It’s been nearly a year since video of a Cape Coral boy perp-walked by the Lee County Sheriff’s Office sparked national and international attention, and the case isn’t over.
Daniel Marquez was back in court with his family today. His attorney—via Zoom—requested a hearing to present his motion to dismiss the charge. That delays any decision for Daniel for about a month.
While the judge agreed on the hearing, she made it clear she was not happy with how long this process is taking.
“You need to get that motion filed though. There have been enough problems with not getting things done timely in this case,” said Lee County Circuit Judge Carolyn Swift.
In the meantime, serious questions remain about what exactly led to the boy’s arrest.
WINK News Investigates Reporter Céline McArthur has been leading our groundbreaking coverage.
She has new details about Daniel Marquez’s arrest by the Lee County Sheriff’s Office that could impact past and future arrests of children in Lee County.
It’s been 11 months since Sheriff Carmine Marceno, or anyone else at LCSO, would answer our questions surrounding Daniel’s arrest. However, in a WINK News exclusive, you’ll hear what one of the arresting deputies had to say about that day.
This is the transcript of Deputy Tyler Mackereth’s sworn testimony in the criminal case against Daniel Marquez.
On May 28, 2022, Mackereth and his supervisor, Youth Services Investigations Unit Sergeant John Armato, arrested Daniel at his home.
In a WINK News exclusive, we brought you the audio recording of their conversation with Daniel minutes before they handcuffed him. Mackereth asked Daniel to go through the texts he sent to his 10-year-old friend. Those texts included pictures of money, guns and the words, “get ready for water day.”
Daniel: “It was like, just a joke that I scammed someone for a lot of money. And then I said I thought like, guns with it. It was just a joke, and I didn’t mean it to be… seriously.”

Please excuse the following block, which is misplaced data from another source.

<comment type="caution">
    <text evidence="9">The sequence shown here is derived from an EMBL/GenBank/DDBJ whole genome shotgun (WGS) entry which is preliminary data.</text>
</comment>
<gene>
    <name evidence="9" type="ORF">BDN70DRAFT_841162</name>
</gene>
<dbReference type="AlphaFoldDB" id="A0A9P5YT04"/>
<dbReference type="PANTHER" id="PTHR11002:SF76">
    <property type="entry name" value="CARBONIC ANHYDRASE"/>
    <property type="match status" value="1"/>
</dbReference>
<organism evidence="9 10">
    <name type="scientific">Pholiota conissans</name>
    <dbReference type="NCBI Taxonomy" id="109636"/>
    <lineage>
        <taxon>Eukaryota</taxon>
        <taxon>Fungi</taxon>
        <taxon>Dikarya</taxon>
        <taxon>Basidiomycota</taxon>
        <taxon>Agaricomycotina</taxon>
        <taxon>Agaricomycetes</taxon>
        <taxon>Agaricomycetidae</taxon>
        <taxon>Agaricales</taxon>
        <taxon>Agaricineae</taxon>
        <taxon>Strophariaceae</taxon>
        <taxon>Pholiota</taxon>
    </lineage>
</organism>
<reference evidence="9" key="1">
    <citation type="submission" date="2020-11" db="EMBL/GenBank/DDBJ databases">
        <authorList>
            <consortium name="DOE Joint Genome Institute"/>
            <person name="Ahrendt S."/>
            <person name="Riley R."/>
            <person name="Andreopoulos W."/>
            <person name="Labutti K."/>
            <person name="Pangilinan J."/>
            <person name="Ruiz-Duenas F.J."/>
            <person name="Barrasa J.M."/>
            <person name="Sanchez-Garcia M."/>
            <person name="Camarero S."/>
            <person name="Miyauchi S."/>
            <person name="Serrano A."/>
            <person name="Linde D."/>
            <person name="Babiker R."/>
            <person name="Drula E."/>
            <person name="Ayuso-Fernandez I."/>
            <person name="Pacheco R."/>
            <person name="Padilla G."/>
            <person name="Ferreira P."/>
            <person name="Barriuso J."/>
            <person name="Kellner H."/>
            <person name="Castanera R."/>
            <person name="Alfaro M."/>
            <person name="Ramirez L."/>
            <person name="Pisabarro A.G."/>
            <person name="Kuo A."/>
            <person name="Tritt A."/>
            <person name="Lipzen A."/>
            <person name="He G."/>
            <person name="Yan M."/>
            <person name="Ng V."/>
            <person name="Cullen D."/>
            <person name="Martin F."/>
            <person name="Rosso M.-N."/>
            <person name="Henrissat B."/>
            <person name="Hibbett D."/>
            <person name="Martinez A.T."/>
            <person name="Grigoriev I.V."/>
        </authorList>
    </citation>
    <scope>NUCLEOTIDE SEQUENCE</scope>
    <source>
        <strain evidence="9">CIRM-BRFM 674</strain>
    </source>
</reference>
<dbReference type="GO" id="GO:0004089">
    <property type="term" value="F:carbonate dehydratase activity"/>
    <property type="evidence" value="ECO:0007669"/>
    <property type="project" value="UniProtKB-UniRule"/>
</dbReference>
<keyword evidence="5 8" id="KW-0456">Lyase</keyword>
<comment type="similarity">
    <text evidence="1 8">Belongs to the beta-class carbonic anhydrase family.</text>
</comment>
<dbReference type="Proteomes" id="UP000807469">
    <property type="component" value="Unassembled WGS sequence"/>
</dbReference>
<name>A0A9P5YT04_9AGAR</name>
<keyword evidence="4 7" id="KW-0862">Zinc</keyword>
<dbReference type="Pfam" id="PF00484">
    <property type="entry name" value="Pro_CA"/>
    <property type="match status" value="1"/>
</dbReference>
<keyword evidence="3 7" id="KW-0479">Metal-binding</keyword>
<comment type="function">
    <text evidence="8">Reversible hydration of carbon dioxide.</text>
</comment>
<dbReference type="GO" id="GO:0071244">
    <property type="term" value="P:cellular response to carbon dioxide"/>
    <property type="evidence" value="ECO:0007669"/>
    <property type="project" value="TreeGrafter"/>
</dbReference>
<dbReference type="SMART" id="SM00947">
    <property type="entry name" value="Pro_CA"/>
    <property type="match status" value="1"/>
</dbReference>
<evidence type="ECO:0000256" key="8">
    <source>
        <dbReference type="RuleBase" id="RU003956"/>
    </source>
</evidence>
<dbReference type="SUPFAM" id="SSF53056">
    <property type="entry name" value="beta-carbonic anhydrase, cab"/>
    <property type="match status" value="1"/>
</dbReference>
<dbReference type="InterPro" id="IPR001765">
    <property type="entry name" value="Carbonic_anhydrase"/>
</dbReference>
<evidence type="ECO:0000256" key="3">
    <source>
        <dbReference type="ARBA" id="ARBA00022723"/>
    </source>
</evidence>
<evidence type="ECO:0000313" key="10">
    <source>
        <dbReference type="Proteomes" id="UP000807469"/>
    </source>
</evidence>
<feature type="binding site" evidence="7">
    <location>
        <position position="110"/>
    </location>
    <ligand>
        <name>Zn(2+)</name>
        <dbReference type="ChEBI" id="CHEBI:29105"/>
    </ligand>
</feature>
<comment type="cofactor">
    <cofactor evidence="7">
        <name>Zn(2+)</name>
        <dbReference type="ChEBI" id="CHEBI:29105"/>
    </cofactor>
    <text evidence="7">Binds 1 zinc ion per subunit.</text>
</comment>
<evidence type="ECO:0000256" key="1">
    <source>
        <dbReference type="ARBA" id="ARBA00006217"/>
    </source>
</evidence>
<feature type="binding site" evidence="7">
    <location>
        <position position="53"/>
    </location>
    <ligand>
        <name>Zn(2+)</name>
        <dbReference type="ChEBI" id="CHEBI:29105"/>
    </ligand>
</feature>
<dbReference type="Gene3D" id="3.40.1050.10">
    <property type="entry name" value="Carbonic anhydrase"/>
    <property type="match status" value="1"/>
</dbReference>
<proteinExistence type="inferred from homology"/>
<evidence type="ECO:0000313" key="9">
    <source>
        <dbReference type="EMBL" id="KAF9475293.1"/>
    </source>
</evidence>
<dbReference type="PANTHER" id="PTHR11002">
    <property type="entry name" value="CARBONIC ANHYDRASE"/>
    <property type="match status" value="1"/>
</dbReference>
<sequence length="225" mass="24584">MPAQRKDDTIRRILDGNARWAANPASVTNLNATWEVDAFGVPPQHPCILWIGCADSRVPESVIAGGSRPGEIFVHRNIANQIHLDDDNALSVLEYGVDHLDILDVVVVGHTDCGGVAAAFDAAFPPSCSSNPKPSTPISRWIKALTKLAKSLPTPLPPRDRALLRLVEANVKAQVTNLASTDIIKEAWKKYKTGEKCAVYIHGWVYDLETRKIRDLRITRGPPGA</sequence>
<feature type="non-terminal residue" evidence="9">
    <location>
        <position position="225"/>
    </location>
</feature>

Detective Mackereth: “So, um, would you send it via text?”
Detective Mackereth: “Not like social media or anything?”
The father of the boy Daniel was texting alerted law enforcement after he saw his son’s phone. Daniel’s attorney Alex Saiz read through the deposition with me. In it, he asks Mackereth three times who from LCSO spoke to that man or his son. As the deposition reveals, the detective’s answers appeared to vary.
Mackereth: “I’m trying to think back. I believe we talked to the father of the complainant, or the complainant about, hey, what — what are these texts about?”
The second time:
Saiz: “So at this point when you spoke to the original complainant, did you speak to the father or did you speak to the child?”
Mackereth: “I want to say it was the father.”
The third time, the deputy reveals his conversation with the father, who remains unidentified by LCSO, was a quick phone call. Nothing in person.
Saiz: “And what, if anything, did the father tell you about the text messages and his reaction?”
Mackereth: “It was just a quick, you know, hey, my son received these texts. They’re inappropriate. And we need to have it investigated, so we did.”
Saiz: “Did any — did anyone speak to the child who received the text messages to know — understand what his interpretation of the messages were?”
Mackereth: “Not that I recall, no.”
Mackereth also admits there’s no official report on that conversation.
Saiz: “Did you ever take a sworn statement or the original complainant in this case?”